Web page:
|Tradewind Knitwear Designs|
Batten down the hatches, it's hurricane season again! There is a noticeable increase in hurricane awareness around here this year and heartfelt sympathy for those who have already taken a pounding. We had our 100 year storm last September, but there is a notable degree of nervousness as we watch the forecasts!
Welcome to our eighth edition of Spun Yarn: We hope that by the introduction of our new list-serve method of distribution more of our subscribers will reliably receive future editions. The subscriber list will, of course, not be shared or sold: you will only receive our customary announcement of the URL (web link) where we have posted the latest edition of Spun Yarn. New subscribers will receive a rather anonymous notification from Majordomo that they have been successfully subscribed to the Spun Yarn list - please don't panic, it's only us!
Summer was very late arriving here, but it has been great fun, filled with outdoor activities and some in-transit, in-car knitting. Our first major adventure was a spur-of-the-moment trip to a canoe school in Ontario. I have been hatching plans for a two-week river trip next summer in the Yukon Territory. (It so bewitched me this spring that I have to go back!) As a result of this, my DH decided that we should get a bit of training in running white-water in an open canoe. (Perhaps not a bad idea before we reach bear country!) Serendipity had let us find a brochure for the Madawaska Kanu Center (MKC), so off we went; we had two days of driving (and knitting) to look forward to.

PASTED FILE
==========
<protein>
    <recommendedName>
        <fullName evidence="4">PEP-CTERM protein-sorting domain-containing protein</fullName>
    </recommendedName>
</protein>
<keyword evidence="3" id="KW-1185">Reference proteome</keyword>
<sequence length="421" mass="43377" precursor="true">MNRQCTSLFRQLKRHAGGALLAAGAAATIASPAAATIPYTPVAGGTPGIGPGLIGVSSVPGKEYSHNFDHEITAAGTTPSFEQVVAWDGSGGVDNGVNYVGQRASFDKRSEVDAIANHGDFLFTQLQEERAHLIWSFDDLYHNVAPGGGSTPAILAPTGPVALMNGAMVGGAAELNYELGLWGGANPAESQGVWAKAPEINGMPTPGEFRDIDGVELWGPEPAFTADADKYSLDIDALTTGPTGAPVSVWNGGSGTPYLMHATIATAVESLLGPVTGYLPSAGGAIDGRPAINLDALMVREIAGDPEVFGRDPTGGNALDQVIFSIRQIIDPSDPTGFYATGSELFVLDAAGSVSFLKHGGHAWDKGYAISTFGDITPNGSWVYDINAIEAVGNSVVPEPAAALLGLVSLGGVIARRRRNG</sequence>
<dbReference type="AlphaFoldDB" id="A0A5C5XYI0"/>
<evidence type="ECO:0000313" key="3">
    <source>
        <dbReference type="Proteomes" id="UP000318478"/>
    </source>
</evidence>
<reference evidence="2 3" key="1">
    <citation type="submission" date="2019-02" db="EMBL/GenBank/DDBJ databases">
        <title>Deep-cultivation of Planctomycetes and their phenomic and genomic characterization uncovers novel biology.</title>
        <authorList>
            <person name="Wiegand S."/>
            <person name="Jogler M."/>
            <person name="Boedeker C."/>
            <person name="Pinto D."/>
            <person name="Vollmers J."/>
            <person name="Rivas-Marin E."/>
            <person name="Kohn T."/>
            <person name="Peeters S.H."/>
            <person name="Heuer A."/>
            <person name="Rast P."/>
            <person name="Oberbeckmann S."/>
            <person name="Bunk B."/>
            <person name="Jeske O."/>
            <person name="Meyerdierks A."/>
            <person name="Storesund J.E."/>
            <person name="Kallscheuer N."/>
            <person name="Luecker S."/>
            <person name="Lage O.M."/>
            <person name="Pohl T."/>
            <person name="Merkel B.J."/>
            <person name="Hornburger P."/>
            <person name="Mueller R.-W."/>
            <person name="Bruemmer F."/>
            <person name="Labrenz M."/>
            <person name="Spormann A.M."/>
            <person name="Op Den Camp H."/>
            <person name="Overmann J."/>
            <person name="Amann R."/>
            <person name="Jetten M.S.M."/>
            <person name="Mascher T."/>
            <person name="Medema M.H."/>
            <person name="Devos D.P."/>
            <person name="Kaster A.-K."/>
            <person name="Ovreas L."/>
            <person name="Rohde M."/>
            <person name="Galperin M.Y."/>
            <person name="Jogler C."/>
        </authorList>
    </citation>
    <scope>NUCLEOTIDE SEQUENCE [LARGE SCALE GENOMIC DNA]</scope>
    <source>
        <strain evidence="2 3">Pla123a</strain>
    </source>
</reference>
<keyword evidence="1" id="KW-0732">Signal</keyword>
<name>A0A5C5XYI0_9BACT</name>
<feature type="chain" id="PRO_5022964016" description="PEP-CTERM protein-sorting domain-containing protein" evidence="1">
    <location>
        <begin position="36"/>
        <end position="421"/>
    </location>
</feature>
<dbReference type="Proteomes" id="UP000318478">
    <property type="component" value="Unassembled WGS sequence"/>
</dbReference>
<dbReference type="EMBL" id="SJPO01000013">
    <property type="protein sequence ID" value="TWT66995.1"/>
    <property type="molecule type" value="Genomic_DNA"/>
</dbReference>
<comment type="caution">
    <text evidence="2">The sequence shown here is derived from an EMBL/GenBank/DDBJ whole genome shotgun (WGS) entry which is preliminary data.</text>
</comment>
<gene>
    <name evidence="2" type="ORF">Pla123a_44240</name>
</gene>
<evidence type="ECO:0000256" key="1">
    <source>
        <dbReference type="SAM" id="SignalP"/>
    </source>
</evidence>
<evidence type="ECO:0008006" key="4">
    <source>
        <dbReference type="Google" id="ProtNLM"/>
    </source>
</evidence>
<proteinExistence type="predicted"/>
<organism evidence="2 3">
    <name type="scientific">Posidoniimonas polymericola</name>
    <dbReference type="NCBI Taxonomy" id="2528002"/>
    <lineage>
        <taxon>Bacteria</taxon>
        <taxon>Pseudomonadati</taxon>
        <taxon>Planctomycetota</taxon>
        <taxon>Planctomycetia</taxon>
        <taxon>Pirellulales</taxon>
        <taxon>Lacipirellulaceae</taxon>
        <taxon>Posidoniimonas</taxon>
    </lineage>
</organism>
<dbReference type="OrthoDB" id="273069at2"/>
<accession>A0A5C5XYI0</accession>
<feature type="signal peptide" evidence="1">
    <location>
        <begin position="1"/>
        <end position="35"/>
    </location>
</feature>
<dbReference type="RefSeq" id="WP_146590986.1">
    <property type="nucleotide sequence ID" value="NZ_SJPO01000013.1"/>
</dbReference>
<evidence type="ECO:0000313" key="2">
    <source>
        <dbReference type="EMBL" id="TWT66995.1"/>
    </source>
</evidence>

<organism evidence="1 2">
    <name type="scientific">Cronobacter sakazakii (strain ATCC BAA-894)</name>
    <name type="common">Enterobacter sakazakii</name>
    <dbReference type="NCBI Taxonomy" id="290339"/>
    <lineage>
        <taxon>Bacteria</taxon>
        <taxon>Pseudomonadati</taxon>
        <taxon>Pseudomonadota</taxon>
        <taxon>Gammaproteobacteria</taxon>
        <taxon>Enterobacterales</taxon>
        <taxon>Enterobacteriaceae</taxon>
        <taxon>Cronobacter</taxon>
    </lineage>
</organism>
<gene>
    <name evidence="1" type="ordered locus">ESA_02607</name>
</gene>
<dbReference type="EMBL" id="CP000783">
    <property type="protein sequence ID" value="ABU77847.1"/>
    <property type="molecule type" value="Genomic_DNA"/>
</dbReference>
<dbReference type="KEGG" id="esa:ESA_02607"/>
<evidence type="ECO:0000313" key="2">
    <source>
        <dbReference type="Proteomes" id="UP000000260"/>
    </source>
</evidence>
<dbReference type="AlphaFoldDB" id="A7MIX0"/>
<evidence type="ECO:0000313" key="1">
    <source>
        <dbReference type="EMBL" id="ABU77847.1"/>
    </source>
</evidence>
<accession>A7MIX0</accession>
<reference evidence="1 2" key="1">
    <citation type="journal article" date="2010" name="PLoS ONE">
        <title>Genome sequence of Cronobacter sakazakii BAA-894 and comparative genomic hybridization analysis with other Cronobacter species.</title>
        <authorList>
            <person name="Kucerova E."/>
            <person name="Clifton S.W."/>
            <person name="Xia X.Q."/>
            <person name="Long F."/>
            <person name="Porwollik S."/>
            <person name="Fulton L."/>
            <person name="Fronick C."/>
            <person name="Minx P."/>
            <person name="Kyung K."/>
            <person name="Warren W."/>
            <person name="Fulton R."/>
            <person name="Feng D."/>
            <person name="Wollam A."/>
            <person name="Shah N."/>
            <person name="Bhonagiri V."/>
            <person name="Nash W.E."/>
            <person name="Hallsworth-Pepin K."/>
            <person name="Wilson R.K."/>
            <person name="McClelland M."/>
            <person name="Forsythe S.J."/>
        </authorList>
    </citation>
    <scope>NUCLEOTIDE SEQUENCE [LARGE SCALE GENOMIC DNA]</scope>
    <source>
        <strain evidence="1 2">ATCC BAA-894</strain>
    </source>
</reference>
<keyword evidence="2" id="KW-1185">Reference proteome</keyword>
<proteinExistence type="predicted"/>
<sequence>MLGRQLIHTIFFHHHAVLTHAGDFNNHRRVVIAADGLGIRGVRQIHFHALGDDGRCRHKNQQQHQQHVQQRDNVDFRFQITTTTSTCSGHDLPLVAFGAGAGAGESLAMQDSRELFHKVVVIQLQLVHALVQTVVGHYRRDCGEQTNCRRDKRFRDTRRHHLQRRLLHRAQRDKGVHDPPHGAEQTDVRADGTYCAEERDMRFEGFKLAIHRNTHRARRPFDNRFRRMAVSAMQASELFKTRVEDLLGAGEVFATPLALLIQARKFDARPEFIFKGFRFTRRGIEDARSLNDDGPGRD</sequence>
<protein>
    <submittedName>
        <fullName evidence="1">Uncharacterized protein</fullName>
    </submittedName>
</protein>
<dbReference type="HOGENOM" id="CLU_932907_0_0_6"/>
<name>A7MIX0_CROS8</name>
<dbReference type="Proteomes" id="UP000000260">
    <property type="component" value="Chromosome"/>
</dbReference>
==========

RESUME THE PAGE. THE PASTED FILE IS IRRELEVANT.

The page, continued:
Driving across Quebec was an eye-opener for me: the linguistic divide is astonishing, especially as no visible borders were crossed. My French was appallingly rusty, but with practice, words began to come back to me: I am now more or less fluent in the complex French necessary to order a Tim Horton's coffee and doughnut. I obviously need to stay longer.
Once we reached our destination we nervously watched a bunch of head-encased kayakers and canoeists propelling themselves down-river, elegantly negotiating a rock-strewn raging torrent, above which some idiot had suspended sticks so that even if they missed all the rocks they could be periodically whacked on the head by a stick. We watched in awe and assured ourselves that such a level of torture must be reserved for the nut-cases! We didn't reach that bit until the second day...
The whole camp experience was a delight. The first day, as every morning, a great breakfast was laid on; then it was off to class. We were kitted up with helmets, lifejackets and our canoe for the week (which featured comfortingly large air bags and ominous-looking straps to fasten one permanently into the canoe - uhmm, is it possible to escape from these bonds in case of a spill?)
We were run through the basic paddling skills at quite a pace in quiet water, after which it was time to play in the waves. "Tilt, initiate, turn" was our
first injunction: paddle upstream into the fast flowing water and let
the bow catch in the current and then, if you tilt in the correct direction
(downstream) and dig your bow paddle in at an appropriate angle, you whizz elegantly downstream, turning on a sixpence!